Nuclear Chemistry Lesson Plan


Half-life or a Radioactive isotope
Half-life, radioactive, nuclide, decay

Goals / Aims of The Lesson Plan

1.Determine half-life by looking at a diagram
2.Plot a graph of radioactive decay
3.Interpret graph of half-life sequences.


1. Describe the type of decay a radioisotope undergoes
2. Solve problems that involve half-life
3. Simulate the decay of a radioisotope
4. What are groups in a periodic table? How may are there?
5. What are periods in a periodic table? How many are there?
6. How many known elements are there?

Materials and Aids

graph paper, ruler, penny, textbook, drawing; computer w/interactive textbook


A. Introduction-

Read pg. 799 & look up vocabulary words radioactive, radiation & radioisotopy & infer that radio means "to send out in all directions"

B. Development-

1. Use Elmo to define vocabulary
2. Passout Venn and Cycle diagrams & explain how to read them
3. Students will develop a diagram based on a data chart of half life times and sequences.

C. Practice-

1. Interpret diagram
2. Flip a penny to simulate radioactive decay
3. Plot data collected & make a labeled graph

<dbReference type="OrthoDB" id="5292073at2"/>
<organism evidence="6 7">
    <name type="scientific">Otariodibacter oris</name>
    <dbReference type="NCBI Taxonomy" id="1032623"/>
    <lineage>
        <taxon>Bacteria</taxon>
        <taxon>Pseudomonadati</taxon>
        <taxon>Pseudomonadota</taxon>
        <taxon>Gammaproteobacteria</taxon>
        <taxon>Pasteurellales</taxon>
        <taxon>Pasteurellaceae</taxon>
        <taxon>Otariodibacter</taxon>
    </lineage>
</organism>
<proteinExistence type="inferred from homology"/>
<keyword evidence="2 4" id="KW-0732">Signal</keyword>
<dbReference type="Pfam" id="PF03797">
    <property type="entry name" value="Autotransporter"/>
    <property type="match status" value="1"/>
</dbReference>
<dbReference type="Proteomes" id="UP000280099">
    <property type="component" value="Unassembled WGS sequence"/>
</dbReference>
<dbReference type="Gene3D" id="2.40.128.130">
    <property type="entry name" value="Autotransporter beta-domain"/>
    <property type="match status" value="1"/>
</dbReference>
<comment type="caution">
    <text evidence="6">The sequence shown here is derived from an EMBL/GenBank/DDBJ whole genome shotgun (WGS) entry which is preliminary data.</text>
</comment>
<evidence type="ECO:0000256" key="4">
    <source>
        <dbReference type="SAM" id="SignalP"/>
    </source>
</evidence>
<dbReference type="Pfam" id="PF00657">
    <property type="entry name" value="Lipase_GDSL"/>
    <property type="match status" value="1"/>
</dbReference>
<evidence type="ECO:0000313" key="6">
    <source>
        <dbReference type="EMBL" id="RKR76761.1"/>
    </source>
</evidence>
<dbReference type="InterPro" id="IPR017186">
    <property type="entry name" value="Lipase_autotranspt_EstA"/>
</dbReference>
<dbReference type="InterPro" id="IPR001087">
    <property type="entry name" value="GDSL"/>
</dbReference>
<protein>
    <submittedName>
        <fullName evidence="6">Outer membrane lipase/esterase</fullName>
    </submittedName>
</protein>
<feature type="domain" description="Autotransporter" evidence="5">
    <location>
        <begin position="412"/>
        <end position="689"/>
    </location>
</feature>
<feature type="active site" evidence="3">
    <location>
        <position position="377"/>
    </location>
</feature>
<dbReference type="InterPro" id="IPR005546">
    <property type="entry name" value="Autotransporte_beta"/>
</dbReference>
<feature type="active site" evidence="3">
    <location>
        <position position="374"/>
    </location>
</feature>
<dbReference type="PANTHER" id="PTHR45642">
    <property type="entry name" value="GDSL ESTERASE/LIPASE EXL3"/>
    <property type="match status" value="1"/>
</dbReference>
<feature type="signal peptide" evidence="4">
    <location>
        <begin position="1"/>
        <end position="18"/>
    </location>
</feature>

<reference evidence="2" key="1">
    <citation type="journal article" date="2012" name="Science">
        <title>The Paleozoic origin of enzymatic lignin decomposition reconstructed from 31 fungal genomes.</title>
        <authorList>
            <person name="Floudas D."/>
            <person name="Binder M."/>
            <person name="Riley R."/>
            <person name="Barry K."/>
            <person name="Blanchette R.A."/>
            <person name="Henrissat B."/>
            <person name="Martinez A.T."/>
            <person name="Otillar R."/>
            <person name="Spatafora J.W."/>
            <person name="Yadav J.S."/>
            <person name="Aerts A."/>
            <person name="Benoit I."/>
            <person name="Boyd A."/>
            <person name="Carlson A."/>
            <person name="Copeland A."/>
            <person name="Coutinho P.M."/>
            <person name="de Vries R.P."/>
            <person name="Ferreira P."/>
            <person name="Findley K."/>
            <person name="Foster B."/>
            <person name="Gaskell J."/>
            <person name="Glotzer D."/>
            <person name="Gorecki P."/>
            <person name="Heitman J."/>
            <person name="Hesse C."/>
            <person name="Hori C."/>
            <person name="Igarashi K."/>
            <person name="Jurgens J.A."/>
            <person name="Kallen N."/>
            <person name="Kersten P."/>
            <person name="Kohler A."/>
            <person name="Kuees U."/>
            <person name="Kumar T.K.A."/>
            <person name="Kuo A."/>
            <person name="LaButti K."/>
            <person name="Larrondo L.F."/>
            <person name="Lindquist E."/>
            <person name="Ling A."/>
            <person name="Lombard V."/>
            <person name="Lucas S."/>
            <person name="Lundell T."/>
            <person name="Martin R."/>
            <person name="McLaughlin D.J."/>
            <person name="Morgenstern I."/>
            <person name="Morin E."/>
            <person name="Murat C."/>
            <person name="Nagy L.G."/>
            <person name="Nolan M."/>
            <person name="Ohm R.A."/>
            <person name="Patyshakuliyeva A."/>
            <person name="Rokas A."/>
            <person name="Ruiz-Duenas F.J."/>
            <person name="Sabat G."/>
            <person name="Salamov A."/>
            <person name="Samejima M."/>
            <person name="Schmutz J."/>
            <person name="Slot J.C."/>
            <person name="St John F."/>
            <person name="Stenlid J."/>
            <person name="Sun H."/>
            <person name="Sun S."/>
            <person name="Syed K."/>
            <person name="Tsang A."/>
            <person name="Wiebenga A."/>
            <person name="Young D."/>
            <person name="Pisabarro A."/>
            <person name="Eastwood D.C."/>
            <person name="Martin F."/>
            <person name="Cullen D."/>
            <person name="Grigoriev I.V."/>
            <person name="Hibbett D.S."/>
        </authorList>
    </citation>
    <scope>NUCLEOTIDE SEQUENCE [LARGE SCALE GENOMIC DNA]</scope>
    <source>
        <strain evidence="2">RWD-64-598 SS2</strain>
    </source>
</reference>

D. Independent Practice-

1.Read pgs. 803-809
2.Do Interpreting graphs pg 805
3. We will get into chemical decomposition of nuclear reactions next class. (Reminder for me)

E. Accommodations (Differentiated Instruction)-

1. G T - Explain & use exponential ideas
2. $1000 prize poster
3. Interpret 25-3 to make inferences about half-life

F. Checking for understanding-

1.Have students hold up plotted graphs to check
2.Section assessment - Students will take a 10 question quiz the beginning of next class period.

G. Closure-

1.Review shape of graph
2. Vocabulary review

H. Evaluation-

1. Ticket or not- what is the half-life of carbon 14
2. Interactive textbook questions and refer to CFU section of this lesson for quiz information.

I. Reflection-

Every time kids hear the word "Nuclear" they are scared. Maybe rightly so, but I hope to show them the power of Nuclear chemistry. We don't have enough highly motivated futurists in Nuclear Chemistry. Maybe I can help develop one.